Impact Of Globalization In Nigeria

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Register to read the introduction… Globalisation is a process that results in the growing interconnection of the world. In Nigeria and everywhere else in the world, this process have huge impacts in the cultural, economic, political and environmental domain.
Nigeria’s history of engagement with international markets
Globalization is central to understanding the Nigeria story, but it’s not a product of the 1970s or of Big Oil. The history of globalization and its local meanings run much deeper, and in some profound way are very much wrapped up — specifically for the Niger Delta — with a popular consciousness of the longue durée of the region’s incorporation into a world market.
Nigeria has been part of global markets for 500 years, a history captured in Bonny Island itself which links Bonny to the Atlantic Ocean.
A century ago those tankers would have been steamships coming for palm oil, which was critical for lubricants and soaps in an emerging industrial economy. From the mid-19th century throughout the colonial period, the Niger Delta was the heart of the global palm oil
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Globalization affects the Nigerian economy. The oil companies especially SHELL oil became powerfull through the globalization process. Local industries collapse due to the population demands of european goods. America is known as one of the leading country in the world and this status largely influence the population demands on third world country. In addition, the media played a great role to the population socialization. It decreases considerably the population standard of living which is the reason why the IMF took the control of the economy.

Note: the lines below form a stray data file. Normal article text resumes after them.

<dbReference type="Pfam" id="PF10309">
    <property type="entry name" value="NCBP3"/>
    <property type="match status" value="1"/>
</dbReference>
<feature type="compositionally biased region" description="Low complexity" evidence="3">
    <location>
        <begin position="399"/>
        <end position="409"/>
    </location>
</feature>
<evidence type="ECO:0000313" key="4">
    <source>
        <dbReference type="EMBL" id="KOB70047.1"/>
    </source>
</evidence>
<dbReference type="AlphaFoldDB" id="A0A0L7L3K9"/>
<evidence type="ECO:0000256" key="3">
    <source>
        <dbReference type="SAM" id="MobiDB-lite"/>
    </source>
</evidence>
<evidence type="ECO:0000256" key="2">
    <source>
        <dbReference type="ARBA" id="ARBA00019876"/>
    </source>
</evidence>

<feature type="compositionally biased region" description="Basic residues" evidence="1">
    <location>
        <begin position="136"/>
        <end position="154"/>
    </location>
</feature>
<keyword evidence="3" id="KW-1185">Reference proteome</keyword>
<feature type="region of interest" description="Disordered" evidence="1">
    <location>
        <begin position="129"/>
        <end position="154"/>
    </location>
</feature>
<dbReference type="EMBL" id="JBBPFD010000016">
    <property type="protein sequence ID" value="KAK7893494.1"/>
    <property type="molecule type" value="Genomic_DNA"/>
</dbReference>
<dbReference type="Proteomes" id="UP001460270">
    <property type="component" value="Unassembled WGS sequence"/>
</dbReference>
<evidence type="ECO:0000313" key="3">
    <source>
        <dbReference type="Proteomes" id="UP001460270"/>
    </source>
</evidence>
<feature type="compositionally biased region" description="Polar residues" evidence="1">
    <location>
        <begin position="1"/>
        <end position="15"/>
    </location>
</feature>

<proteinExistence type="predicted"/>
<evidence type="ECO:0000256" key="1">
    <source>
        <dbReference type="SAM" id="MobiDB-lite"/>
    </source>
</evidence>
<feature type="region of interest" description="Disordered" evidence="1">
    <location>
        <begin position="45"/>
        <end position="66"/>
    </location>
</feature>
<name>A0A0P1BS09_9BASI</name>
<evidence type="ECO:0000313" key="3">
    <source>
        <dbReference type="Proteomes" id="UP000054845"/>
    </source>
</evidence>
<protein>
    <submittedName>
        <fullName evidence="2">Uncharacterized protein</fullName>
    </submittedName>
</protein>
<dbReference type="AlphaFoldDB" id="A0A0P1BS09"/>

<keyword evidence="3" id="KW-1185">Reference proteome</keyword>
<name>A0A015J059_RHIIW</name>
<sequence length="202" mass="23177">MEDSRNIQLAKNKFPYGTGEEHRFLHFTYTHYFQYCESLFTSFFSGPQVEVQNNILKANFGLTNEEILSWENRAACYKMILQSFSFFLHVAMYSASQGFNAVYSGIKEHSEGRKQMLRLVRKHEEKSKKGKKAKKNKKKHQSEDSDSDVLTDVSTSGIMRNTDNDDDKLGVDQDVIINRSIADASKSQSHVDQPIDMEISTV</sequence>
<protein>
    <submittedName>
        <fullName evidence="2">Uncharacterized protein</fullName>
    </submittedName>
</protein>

The first exports left Nigeria for London in 1958. So we’re marking a half-century of oil and gas activities in Nigeria. Oil became economically significant almost precisely at the time Nigeria became independent from Britain in 1960. In a sense, then, the history of post-colonial Nigeria is the history of oil and gas in the country. And yet it’s been a period of, without being too dramatic, unremitting political and economic failure and wasted

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